Gov. Mike Parson addresses a joint session of the Missouri General Assembly after taking office in June. | Annika Merrilees/Missouri Business Alert

Lawmakers to address STEM education as Parson convenes special session



During his first three months in office, Gov. Mike Parson has consistently emphasized workforce development as a top priority. This week, lawmakers will return to Jefferson City in part to address a bill aimed at equipping the state’s future workers with skills in the STEM fields.

The Republican governor called the special session, which starts Monday, specifically to address two bills. One would require the Missouri Department of Elementary and Secondary Education to create an online program to educate students about STEM careers. The other would expand treatment courts in the state.

STEM bill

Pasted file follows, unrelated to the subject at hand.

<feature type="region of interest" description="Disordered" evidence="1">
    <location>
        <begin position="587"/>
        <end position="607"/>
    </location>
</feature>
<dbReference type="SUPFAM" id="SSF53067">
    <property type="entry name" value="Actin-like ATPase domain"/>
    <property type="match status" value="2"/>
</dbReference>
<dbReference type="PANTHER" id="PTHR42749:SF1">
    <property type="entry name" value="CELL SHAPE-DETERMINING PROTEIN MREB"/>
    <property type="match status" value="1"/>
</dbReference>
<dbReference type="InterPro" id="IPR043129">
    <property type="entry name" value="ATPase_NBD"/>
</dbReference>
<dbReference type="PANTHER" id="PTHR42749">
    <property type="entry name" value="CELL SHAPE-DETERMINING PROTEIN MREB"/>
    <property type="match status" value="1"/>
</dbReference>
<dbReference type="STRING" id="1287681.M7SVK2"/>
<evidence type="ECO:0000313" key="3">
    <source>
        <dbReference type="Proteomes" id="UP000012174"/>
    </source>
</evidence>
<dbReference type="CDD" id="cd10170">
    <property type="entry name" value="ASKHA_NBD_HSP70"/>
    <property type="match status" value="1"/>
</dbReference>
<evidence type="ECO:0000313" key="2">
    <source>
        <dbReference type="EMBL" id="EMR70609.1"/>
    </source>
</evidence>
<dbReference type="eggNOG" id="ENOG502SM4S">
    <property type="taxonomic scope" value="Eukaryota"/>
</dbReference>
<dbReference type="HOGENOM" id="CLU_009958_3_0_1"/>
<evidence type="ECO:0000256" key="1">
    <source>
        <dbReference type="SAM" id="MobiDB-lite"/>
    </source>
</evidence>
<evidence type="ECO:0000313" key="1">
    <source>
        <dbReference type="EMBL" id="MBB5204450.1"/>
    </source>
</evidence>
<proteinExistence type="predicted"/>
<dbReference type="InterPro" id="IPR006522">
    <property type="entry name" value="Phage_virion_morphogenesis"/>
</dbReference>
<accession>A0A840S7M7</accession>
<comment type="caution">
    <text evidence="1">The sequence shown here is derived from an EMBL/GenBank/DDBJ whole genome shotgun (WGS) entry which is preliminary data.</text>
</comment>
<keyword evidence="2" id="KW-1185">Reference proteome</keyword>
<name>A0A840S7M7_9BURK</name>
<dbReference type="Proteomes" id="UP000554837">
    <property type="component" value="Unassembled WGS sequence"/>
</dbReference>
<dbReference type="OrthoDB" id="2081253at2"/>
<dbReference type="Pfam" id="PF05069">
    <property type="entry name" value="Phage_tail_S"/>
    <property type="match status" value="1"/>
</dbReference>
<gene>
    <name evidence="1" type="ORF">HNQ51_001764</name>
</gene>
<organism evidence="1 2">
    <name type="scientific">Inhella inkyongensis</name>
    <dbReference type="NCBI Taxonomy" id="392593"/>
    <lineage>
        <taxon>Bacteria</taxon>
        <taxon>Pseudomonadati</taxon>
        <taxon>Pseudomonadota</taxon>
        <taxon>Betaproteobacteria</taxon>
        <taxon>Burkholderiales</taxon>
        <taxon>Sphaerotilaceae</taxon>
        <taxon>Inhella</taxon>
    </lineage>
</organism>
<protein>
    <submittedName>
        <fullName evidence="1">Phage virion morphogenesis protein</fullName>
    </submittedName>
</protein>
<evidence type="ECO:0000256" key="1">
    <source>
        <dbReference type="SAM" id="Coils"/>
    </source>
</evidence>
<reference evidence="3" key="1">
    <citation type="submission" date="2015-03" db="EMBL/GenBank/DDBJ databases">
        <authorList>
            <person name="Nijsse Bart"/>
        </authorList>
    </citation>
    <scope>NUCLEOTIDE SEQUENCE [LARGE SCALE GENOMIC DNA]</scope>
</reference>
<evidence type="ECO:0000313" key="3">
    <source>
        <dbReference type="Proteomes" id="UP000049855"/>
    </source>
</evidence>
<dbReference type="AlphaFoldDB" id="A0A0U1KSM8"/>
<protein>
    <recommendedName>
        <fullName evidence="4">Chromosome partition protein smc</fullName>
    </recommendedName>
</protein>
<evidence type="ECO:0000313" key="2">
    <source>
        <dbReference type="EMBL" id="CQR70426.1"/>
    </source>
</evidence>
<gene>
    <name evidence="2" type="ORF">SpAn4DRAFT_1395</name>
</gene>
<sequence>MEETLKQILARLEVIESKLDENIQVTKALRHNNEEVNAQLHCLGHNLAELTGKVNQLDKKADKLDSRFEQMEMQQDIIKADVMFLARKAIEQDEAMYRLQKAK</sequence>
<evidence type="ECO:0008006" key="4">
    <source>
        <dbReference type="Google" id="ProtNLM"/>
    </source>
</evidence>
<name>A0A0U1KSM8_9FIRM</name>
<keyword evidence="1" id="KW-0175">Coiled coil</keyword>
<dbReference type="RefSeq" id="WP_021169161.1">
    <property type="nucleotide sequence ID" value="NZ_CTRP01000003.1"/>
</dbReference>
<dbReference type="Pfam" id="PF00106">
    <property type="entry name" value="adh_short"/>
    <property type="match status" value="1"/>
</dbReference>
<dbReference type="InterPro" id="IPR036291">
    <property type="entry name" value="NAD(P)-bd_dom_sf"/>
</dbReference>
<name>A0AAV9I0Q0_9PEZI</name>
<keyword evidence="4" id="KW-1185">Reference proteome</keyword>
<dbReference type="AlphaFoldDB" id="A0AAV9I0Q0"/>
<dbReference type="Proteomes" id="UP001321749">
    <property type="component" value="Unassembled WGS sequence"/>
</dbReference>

In July, Parson vetoed a bill that would have allowed students to take computer science class in place of math or practical arts courses, rather than as an elective. Local technology groups and large tech companies had backed that bill.

Parson wants to work with lawmakers this week on legislation that eliminates language he objected to in the original bill.

“As Governor, it is my responsibility to give students every opportunity to be fully equipped with the skills needed to enter Missouri‚Äôs workforce,” Parson said in a release last week.

Treatment courts

Parson also rejected a bill that addressed treatment courts but also included judicial retirement plans and abandoned property cleanup, the Associated Press reports. Parson said he wants a new bill more narrowly focused on treatment courts.

Veto session

The special session, which starts Monday, is being held in conjunction with the state’s regularly scheduled veto session, which is slated to start Wednesday. Earlier this year, Parson issued 21 line-item vetoes covering about $12 million of the state’s $28.7 billion budget.

Lawmakers have focused their attention on three of those vetoes, Missourinet reports. The largest of those from a budget standpoint would authorize $153,000 to certify hospitals for treatment of trauma, stroke and heart attack.

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